Payne Ragon

Pine nut Candy

This recipe taken from Forme of Curye, ab. 1390 A.D. (Pages 36v & 37r). The images below are from the original manuscript as digitized by the John Rylands University Library and the 1780 printing edited by Samuel Pegge.

 
Payne Ragon from Manuscript
 
Payne Ragon from Samuel Pegge
Original Recipe:

Payne Ragon


My Translation:

Pine nut Candy

Take honey sugar Cyprus & clarify it together & boil it with easy fire & keep it  well from burning & when it has boiled a while take up a drop thereof with your finger & do it in a little water & look if it hangs together & take it from the fire & do thereto pine nuts a third part & powdered ginger & stir it together until it begins to thicken and cast it on a wet table slice it & serve it forth with fried meat on flesh day or on fish days.

My Interpretation:

1 cup honey 1 tsp. ginger
1 cup sugar ⅓ cup pine nuts

Toss ginger and pine nuts together in bowl, set aside. Combine honey and sugar into large pot with a candy thermometer and place over medium low heat. Stir the honey and sugar mixture constantly until it reaches the hard crack stage on the candy thermometer. Remove from heat then pour honey and sugar mixture over pine nuts and stir to coat the pine nuts. Pour out onto parchment paper. When the mixture starts to set, score with knife into bite size pieces. Let completely cool, break into bite size chunks. Serves 32.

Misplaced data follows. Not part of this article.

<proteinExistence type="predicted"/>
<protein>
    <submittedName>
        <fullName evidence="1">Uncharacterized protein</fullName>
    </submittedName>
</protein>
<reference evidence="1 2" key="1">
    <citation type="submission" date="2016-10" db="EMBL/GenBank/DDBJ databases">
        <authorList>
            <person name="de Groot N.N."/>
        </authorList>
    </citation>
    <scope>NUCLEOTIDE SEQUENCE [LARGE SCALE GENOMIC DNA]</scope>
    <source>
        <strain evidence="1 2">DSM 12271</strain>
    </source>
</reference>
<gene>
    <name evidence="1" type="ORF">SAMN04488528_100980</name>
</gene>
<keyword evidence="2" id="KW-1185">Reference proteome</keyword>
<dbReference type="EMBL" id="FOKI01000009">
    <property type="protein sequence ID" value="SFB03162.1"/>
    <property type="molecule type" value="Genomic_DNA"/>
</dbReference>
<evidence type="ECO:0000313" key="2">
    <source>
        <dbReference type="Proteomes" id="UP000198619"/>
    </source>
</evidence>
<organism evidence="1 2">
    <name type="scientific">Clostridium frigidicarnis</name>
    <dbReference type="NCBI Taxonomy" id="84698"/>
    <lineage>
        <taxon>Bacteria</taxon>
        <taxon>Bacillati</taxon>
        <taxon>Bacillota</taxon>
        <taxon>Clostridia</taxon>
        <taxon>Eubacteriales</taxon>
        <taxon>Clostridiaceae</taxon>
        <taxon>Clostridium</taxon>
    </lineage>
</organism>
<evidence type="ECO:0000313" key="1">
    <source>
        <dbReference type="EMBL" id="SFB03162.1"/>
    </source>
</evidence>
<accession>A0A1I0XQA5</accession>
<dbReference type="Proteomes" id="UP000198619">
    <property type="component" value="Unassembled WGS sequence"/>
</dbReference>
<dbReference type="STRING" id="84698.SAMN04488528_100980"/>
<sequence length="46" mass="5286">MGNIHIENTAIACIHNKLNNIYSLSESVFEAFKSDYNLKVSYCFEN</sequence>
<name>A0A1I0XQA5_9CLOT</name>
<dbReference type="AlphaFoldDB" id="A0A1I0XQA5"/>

Notes on the Transcription & Translation:

The original text and transcription preserve the shorthand of writing that was common practice in the late 14th century. I have taken the liberty of spelling each word fully in my transcription for clarity.

References:

Media Information. Digital image. Payne Ragon. The John Rylands University Library, Jan. 2009. Web. 18 Jun. 2012. <http://enriqueta.man.ac.uk/luna/servlet/detail/Man4MedievalVC~4~4~3868~100082:Payne-ragoun?sort=Reference_Number%2CImage_Sequence_Number%2CPage%2CImage_Title#>. This is a digitized image of page  36vof the Forme of Cury housed at The John Rylands University Library in Manchester, England. This codex, written on vellum, dates from the late 14th century.

Pegge, Samuel, ed. Forme of Cury London: Society of Antiquaries, 1780. The Forme of Cury. Greg Lindahl. Web. 12 Mar. 2012. http://www.pbm.com/~lindahl/foc/.

Pegge, Samuel. The Forme of Cury. London: J. Nichols, 1780. Google Books. 5 Mar. 2009. Web. 18 June 2012. <http://books.google.com/books?id=L1JAAAAAYAAJ>.

Pegge, Samuel, ed. The Forme of Cury The Project Gutenberg EBook of The Forme of Cury, by Samuel Pegge. Project Gutenberg, May 2005. Web. 12 Mar. 2012. http://www.gutenberg.org/cache/epub/8102/pg8102.html. This is the transcription of Forme of Cury of the Samuel Pegge edition originally published in 1780.